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Charles Dickens

Madeline House and Graham Storey (eds), The British Academy/The Pilgrim Edition of the Letters of Charles Dickens, Vol. 2: 1840–1841

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MS Benoliel Collection.

Broadstairs | Sunday Twenty Sixth September | 1841.

My Dear Fred.

Unless you have strong reason for changing your mind, write and tell Mr. Percy,2 when you hear from him, that I entertained strong doubts whether his case was one which called for such relief as I could afford; and pg 392that you cannot make any report to me which will alter that impression. I think he's a damned rascal, but that you needn't tell him.

You havegot your promotion on very handsome terms, and I am heartily rejoiced.—In the matter of Collinson,1 Beard told me of Easthope's intention when he was here. Therefore I am not surprised.

Kate and I are going to America for five or six months (but I don't tell her how long)—and we sail on the Fourth of January. We must, I grieve to say (for everyone advises me to do so) leave the darlings behind us, which will be a very severe trial.

If I don't let the house,—and I don't think, at present, I shall try to do so,—I shall ask you to take up your residence there, and to board, and lodge, and keep the Cellar key 'till we return.2 It will be a great comfort to us to know that you see them every day; and I hope you will dine there, for our peace and happiness, every Sunday, and have them down after dinner. Of course you can always have whom you like, to dine with you. This is our earnest desire, and I trust you will think of us, and be very careful of our dear children.

I announce my intention in the Clock,3 next Saturday Week. Until then, it will be best not to talk of it. All our arrangements are made, and we go to Boston by the British and North American Mail Packet,4 from Liverpool.

It makes me very down-hearted when I think of the parting. But the conviction that it will be a great thing to do, and the knowledge that I do it for their advantage, brings me up again.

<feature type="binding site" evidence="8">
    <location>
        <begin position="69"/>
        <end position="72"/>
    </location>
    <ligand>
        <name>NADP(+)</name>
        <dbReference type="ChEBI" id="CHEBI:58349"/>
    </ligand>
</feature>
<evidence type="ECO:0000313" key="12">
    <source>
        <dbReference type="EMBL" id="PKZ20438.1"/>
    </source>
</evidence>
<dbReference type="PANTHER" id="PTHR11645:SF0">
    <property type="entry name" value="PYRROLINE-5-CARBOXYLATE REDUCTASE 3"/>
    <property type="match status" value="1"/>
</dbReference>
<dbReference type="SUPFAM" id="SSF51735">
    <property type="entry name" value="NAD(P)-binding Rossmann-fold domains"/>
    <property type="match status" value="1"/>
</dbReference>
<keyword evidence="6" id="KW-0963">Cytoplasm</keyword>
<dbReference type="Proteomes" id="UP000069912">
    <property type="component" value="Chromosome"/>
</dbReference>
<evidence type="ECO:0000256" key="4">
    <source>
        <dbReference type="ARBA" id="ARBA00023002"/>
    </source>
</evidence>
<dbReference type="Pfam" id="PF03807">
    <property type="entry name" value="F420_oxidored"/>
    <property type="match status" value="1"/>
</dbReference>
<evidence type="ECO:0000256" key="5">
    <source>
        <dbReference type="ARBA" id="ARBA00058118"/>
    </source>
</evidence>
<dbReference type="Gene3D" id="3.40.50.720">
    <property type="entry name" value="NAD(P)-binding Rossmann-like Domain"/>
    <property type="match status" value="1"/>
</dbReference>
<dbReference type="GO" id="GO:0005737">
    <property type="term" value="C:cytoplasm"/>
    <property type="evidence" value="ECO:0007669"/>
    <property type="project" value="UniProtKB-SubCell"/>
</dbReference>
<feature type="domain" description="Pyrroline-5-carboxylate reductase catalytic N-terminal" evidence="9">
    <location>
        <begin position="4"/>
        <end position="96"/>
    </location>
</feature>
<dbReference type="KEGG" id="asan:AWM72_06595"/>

•                                                 Always Affectionately Yours
  • Frederick Dickens Esquire.                   Charles Dickens
  •                                                                           Over

Anne5 goes with us.—Will you get the inclosed cheque in one note, and let me have it, half by the next post, and half by the next after.

Notes Settings


Editor’s Note
2 Name not clearly written; probably "Percy".
Editor’s Note
1 Presumably this was the Collinson whose name had been used to disguise Talfourd's authorship of Glencoe (see To Macready, 16 May 40, fn), and who had dined with CD on 1 Jan 40 (Diary entry: see Appx, p. 461), and on 23 Aug 40 in the company of Forster, Macready, Maclise, Angus Fletcher and Fanny Burnett (Macready, Diaries, ii, 75).
Editor’s Note
2 CD in fact let 1 Devonshire Terrace to General Sir John Wilson, and took lodgings for Fred and the children in Osnaburgh Street, near the Macreadys.
Editor’s Note
5 Anne Brown, Catherine's maid, who was with the family until her marriage 1855; returned (as Mrs Cornelius) two years later; and stayed on at Tavistock House after CD and Catherine had separated.
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